After Years-Long Battle, Pension Cuts Come To San Jose Firefighters

Houston Fire Truck

San Jose firefighters are facing higher retirement ages and lower pension benefits after they came out on the losing side of a long fight between labor unions and the city of San Jose.

Voters approved a ballot measure to cut pension benefits for newly hired public employees almost four years ago, but the firefighters had yet to adopt the changes.

Reported by San Jose Mercury News:

The changes mean newly-hired firefighters can retire at age 60 with a pension of up to 65 percent of their salary. Current firefighters can still retire at age 50 with up to 90 percent of their salary.


The final arbitration decision, announced this week, will save taxpayers millions of dollars compared to more generous retirement plans previously given to firefighters. It’s a victory for Mayor Chuck Reed, the city’s chief pension reformer, and his fiscal conservative allies that make up a majority of the City Council, who have seen the public costs for employee retirement skyrocket in the last decade.

Retired Judge Catherine Gallagher, the arbitration board chair, made the ruling nearly four years after voters approved a second “tier” of reduced retirement benefits for new employees, and more than two years after voters set limits on those pensions. Gallagher noted in siding with the city that the voter-approved measures prevented her from adopting anything that increased taxpayer costs.

The firefighters are the last of 11 city unions to implement the pension plan changes for new hires, while voter-approved cuts to current employees’ retirement plans remain tied up in court.

Firefighters unions opposed the changes. They argue that it will be harder to hire quality talent if they can’t offer better retirement benefits. As a result, they claim, emergency response times will increase and the quality of the fire department will suffer.

Chicago Suburb To Scrap Fire Department Due To Pension Costs


The town of North Riverside, a small suburb west of Chicago, is moving to terminate its contract with all village firefighters and hire new firefighters from a private service. The village claims it is facing a $2 million budget deficit and it cannot handle the costs of the salaries and benefits of the firefighters.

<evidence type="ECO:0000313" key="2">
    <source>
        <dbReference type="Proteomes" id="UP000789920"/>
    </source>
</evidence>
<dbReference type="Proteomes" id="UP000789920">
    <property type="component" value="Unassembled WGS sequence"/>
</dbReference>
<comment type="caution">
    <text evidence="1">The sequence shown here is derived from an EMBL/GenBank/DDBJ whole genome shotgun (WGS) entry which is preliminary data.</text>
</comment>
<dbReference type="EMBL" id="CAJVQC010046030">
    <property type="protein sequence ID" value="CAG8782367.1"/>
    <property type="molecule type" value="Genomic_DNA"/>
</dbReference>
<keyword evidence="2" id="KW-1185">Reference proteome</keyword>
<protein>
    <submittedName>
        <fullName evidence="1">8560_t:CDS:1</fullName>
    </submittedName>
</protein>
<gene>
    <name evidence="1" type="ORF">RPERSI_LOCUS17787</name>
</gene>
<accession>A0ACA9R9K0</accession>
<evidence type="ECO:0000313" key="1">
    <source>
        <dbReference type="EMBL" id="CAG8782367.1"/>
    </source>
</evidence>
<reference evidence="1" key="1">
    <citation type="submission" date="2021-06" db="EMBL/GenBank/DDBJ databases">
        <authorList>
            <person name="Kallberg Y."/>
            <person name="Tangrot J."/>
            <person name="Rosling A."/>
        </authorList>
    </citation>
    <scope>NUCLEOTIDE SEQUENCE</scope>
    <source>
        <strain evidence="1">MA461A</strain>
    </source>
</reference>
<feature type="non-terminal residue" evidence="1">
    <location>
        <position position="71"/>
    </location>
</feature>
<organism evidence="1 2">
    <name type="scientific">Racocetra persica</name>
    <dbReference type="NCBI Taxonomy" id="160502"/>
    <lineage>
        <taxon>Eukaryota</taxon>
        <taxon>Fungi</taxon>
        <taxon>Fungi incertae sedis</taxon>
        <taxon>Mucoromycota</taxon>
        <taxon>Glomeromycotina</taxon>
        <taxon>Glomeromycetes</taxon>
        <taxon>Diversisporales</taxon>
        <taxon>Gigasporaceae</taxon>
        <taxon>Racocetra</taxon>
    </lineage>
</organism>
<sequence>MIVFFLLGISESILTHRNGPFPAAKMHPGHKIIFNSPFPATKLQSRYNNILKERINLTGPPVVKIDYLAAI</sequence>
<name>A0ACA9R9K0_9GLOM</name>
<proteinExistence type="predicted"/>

From A North Riverside press release:

Mayor Hubert Hermanek, Jr. of west suburban North Riverside, after yesterday announcing an impasse after six “good faith” negotiating sessions with Firefighters Union Local 2714, instructed the village’s attorneys to file suit today in Cook County Circuit Court asking that court to affirm North Riverside’s right to legally terminate the firefighters’ contract, which expired on April 30, 2014.

North Riverside, with a population of 6,672 in 2,827 households, derives most of its revenue from sales tax, thanks in large part to North Riverside Park Mall. However, the village is facing a proposed fiscal year 2014-2015 operating budget deficit of $1.9 million, with $1.8 million of this deficit being a direct result of the Village’s growing annual public pension obligation. All of this and more is evidence that supports the Village’s inability to sustain salary and benefits of over $200,000 per fireman and $230,000 per Lt. anymore.

Contracting firefighter services from Paramedic Services of Illinois (PSI), which has provided paramedic services to North Riverside for the past 28 years, would save the village more than $700,000 annually and vastly reduce the adverse impact of future pension obligations imposed by the state. All PSI paramedics are certified as firefighters, as well.

According to Hermanek, the village presented multiple compromise proposals to the union, including a progressive privatization plan based on an 11-year contract, during which 10 of North Riverside’s 14 current firefighters would reach retirement age and 25+ years of service. As they retired or normal attrition occurred, firefighters would be replaced with firefighters/paramedics from PSI. As a result, by the end of the 11-year contract, village fire and emergency protection services would be almost fully privatized, maintaining safe and reliable service, while achieving cost-savings necessary if North Riverside is to remain solvent.

As noted in the above paragraph, the village had previously tried to strike a deal with the firefighters’ union where the village would phase out the old firefighters and slowly phase in the private force.

The union (Firefighters Union Local 2714) then brought three of its own proposals to the table. Ultimately, however, the village and the union couldn’t agree on any deal.